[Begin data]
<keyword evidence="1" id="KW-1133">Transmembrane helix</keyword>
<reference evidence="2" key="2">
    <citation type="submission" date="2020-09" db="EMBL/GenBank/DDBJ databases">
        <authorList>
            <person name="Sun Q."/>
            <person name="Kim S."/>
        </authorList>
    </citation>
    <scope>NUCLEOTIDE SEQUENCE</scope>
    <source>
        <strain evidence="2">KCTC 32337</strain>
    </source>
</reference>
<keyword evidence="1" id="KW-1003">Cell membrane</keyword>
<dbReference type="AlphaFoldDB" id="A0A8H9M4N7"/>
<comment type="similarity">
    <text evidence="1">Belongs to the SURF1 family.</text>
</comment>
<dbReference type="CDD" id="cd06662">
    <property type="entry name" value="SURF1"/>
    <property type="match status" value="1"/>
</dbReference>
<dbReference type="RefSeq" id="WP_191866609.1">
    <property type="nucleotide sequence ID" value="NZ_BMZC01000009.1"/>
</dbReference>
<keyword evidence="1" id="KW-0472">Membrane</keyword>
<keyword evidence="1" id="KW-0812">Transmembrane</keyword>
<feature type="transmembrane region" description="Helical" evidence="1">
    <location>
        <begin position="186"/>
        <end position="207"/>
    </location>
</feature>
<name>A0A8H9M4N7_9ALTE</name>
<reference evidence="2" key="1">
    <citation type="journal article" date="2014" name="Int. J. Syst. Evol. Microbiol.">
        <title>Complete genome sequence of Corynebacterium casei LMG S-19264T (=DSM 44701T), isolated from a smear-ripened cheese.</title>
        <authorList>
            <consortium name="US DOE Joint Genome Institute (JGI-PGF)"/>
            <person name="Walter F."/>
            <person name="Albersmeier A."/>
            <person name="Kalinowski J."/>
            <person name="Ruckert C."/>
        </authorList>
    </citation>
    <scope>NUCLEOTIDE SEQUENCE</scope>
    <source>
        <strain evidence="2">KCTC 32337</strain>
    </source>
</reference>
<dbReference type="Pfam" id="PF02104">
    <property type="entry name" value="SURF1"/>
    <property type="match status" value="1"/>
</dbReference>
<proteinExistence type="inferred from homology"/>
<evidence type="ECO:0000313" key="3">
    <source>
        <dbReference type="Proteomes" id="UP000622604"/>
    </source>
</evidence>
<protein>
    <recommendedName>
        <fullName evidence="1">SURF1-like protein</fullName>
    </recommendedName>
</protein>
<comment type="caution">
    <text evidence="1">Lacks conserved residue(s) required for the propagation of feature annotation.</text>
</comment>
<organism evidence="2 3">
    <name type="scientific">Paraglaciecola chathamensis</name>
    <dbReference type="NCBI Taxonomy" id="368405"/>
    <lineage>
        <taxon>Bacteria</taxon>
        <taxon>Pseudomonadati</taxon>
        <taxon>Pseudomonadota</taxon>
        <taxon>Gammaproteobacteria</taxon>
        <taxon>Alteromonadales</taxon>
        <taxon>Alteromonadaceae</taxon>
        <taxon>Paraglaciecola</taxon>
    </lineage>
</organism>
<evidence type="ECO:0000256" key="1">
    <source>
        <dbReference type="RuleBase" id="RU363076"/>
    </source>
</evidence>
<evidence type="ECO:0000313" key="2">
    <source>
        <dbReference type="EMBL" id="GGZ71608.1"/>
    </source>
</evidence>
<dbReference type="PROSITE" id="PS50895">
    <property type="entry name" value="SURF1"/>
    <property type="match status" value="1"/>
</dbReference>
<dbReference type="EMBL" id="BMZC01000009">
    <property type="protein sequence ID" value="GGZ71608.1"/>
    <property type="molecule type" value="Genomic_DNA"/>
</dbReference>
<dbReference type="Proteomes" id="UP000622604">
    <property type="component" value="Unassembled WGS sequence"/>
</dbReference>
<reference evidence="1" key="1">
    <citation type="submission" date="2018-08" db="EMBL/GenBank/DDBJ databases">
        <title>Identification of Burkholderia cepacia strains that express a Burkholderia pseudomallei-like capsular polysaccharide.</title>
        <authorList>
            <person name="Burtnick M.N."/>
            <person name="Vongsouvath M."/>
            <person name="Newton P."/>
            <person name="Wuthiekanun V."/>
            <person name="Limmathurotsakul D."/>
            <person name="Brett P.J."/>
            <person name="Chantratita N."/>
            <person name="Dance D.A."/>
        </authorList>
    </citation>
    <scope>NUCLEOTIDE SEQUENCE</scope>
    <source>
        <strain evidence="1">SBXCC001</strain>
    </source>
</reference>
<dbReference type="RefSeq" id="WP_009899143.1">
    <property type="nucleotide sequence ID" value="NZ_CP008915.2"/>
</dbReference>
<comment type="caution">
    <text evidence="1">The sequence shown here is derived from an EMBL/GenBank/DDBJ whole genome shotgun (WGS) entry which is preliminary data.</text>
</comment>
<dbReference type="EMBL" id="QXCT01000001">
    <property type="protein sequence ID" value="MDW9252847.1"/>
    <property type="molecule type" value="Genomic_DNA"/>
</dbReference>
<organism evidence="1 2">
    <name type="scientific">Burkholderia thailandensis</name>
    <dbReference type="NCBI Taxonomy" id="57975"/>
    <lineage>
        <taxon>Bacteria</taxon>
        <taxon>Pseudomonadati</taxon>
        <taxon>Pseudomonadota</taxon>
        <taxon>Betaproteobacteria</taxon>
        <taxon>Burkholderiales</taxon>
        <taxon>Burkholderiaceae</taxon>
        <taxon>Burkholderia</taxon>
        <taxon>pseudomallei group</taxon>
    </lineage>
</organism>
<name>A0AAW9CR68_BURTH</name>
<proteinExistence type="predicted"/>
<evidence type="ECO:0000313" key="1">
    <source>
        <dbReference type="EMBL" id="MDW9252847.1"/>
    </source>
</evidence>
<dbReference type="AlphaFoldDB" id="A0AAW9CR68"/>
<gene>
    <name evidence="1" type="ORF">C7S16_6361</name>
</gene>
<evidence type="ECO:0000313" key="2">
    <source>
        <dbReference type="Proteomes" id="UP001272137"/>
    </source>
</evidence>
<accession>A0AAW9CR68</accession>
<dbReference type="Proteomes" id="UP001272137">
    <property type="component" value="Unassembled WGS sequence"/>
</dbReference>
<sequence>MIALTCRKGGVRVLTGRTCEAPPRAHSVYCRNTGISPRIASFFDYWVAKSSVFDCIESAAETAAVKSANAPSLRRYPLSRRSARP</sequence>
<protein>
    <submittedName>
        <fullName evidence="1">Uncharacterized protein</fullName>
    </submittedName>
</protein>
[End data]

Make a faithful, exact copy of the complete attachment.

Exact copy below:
<keyword evidence="1" id="KW-1133">Transmembrane helix</keyword>
<reference evidence="2" key="2">
    <citation type="submission" date="2020-09" db="EMBL/GenBank/DDBJ databases">
        <authorList>
            <person name="Sun Q."/>
            <person name="Kim S."/>
        </authorList>
    </citation>
    <scope>NUCLEOTIDE SEQUENCE</scope>
    <source>
        <strain evidence="2">KCTC 32337</strain>
    </source>
</reference>
<keyword evidence="1" id="KW-1003">Cell membrane</keyword>
<dbReference type="AlphaFoldDB" id="A0A8H9M4N7"/>
<comment type="similarity">
    <text evidence="1">Belongs to the SURF1 family.</text>
</comment>
<dbReference type="CDD" id="cd06662">
    <property type="entry name" value="SURF1"/>
    <property type="match status" value="1"/>
</dbReference>
<dbReference type="RefSeq" id="WP_191866609.1">
    <property type="nucleotide sequence ID" value="NZ_BMZC01000009.1"/>
</dbReference>
<keyword evidence="1" id="KW-0472">Membrane</keyword>
<keyword evidence="1" id="KW-0812">Transmembrane</keyword>
<feature type="transmembrane region" description="Helical" evidence="1">
    <location>
        <begin position="186"/>
        <end position="207"/>
    </location>
</feature>
<name>A0A8H9M4N7_9ALTE</name>
<reference evidence="2" key="1">
    <citation type="journal article" date="2014" name="Int. J. Syst. Evol. Microbiol.">
        <title>Complete genome sequence of Corynebacterium casei LMG S-19264T (=DSM 44701T), isolated from a smear-ripened cheese.</title>
        <authorList>
            <consortium name="US DOE Joint Genome Institute (JGI-PGF)"/>
            <person name="Walter F."/>
            <person name="Albersmeier A."/>
            <person name="Kalinowski J."/>
            <person name="Ruckert C."/>
        </authorList>
    </citation>
    <scope>NUCLEOTIDE SEQUENCE</scope>
    <source>
        <strain evidence="2">KCTC 32337</strain>
    </source>
</reference>
<dbReference type="Pfam" id="PF02104">
    <property type="entry name" value="SURF1"/>
    <property type="match status" value="1"/>
</dbReference>
<proteinExistence type="inferred from homology"/>
<evidence type="ECO:0000313" key="3">
    <source>
        <dbReference type="Proteomes" id="UP000622604"/>
    </source>
</evidence>
<protein>
    <recommendedName>
        <fullName evidence="1">SURF1-like protein</fullName>
    </recommendedName>
</protein>
<comment type="caution">
    <text evidence="1">Lacks conserved residue(s) required for the propagation of feature annotation.</text>
</comment>
<organism evidence="2 3">
    <name type="scientific">Paraglaciecola chathamensis</name>
    <dbReference type="NCBI Taxonomy" id="368405"/>
    <lineage>
        <taxon>Bacteria</taxon>
        <taxon>Pseudomonadati</taxon>
        <taxon>Pseudomonadota</taxon>
        <taxon>Gammaproteobacteria</taxon>
        <taxon>Alteromonadales</taxon>
        <taxon>Alteromonadaceae</taxon>
        <taxon>Paraglaciecola</taxon>
    </lineage>
</organism>
<evidence type="ECO:0000256" key="1">
    <source>
        <dbReference type="RuleBase" id="RU363076"/>
    </source>
</evidence>
<evidence type="ECO:0000313" key="2">
    <source>
        <dbReference type="EMBL" id="GGZ71608.1"/>
    </source>
</evidence>
<dbReference type="PROSITE" id="PS50895">
    <property type="entry name" value="SURF1"/>
    <property type="match status" value="1"/>
</dbReference>
<dbReference type="EMBL" id="BMZC01000009">
    <property type="protein sequence ID" value="GGZ71608.1"/>
    <property type="molecule type" value="Genomic_DNA"/>
</dbReference>
<dbReference type="Proteomes" id="UP000622604">
    <property type="component" value="Unassembled WGS sequence"/>
</dbReference>
<reference evidence="1" key="1">
    <citation type="submission" date="2018-08" db="EMBL/GenBank/DDBJ databases">
        <title>Identification of Burkholderia cepacia strains that express a Burkholderia pseudomallei-like capsular polysaccharide.</title>
        <authorList>
            <person name="Burtnick M.N."/>
            <person name="Vongsouvath M."/>
            <person name="Newton P."/>
            <person name="Wuthiekanun V."/>
            <person name="Limmathurotsakul D."/>
            <person name="Brett P.J."/>
            <person name="Chantratita N."/>
            <person name="Dance D.A."/>
        </authorList>
    </citation>
    <scope>NUCLEOTIDE SEQUENCE</scope>
    <source>
        <strain evidence="1">SBXCC001</strain>
    </source>
</reference>
<dbReference type="RefSeq" id="WP_009899143.1">
    <property type="nucleotide sequence ID" value="NZ_CP008915.2"/>
</dbReference>
<comment type="caution">
    <text evidence="1">The sequence shown here is derived from an EMBL/GenBank/DDBJ whole genome shotgun (WGS) entry which is preliminary data.</text>
</comment>
<dbReference type="EMBL" id="QXCT01000001">
    <property type="protein sequence ID" value="MDW9252847.1"/>
    <property type="molecule type" value="Genomic_DNA"/>
</dbReference>
<organism evidence="1 2">
    <name type="scientific">Burkholderia thailandensis</name>
    <dbReference type="NCBI Taxonomy" id="57975"/>
    <lineage>
        <taxon>Bacteria</taxon>
        <taxon>Pseudomonadati</taxon>
        <taxon>Pseudomonadota</taxon>
        <taxon>Betaproteobacteria</taxon>
        <taxon>Burkholderiales</taxon>
        <taxon>Burkholderiaceae</taxon>
        <taxon>Burkholderia</taxon>
        <taxon>pseudomallei group</taxon>
    </lineage>
</organism>
<name>A0AAW9CR68_BURTH</name>
<proteinExistence type="predicted"/>
<evidence type="ECO:0000313" key="1">
    <source>
        <dbReference type="EMBL" id="MDW9252847.1"/>
    </source>
</evidence>
<dbReference type="AlphaFoldDB" id="A0AAW9CR68"/>
<gene>
    <name evidence="1" type="ORF">C7S16_6361</name>
</gene>
<evidence type="ECO:0000313" key="2">
    <source>
        <dbReference type="Proteomes" id="UP001272137"/>
    </source>
</evidence>
<accession>A0AAW9CR68</accession>
<dbReference type="Proteomes" id="UP001272137">
    <property type="component" value="Unassembled WGS sequence"/>
</dbReference>
<sequence>MIALTCRKGGVRVLTGRTCEAPPRAHSVYCRNTGISPRIASFFDYWVAKSSVFDCIESAAETAAVKSANAPSLRRYPLSRRSARP</sequence>
<protein>
    <submittedName>
        <fullName evidence="1">Uncharacterized protein</fullName>
    </submittedName>
</protein>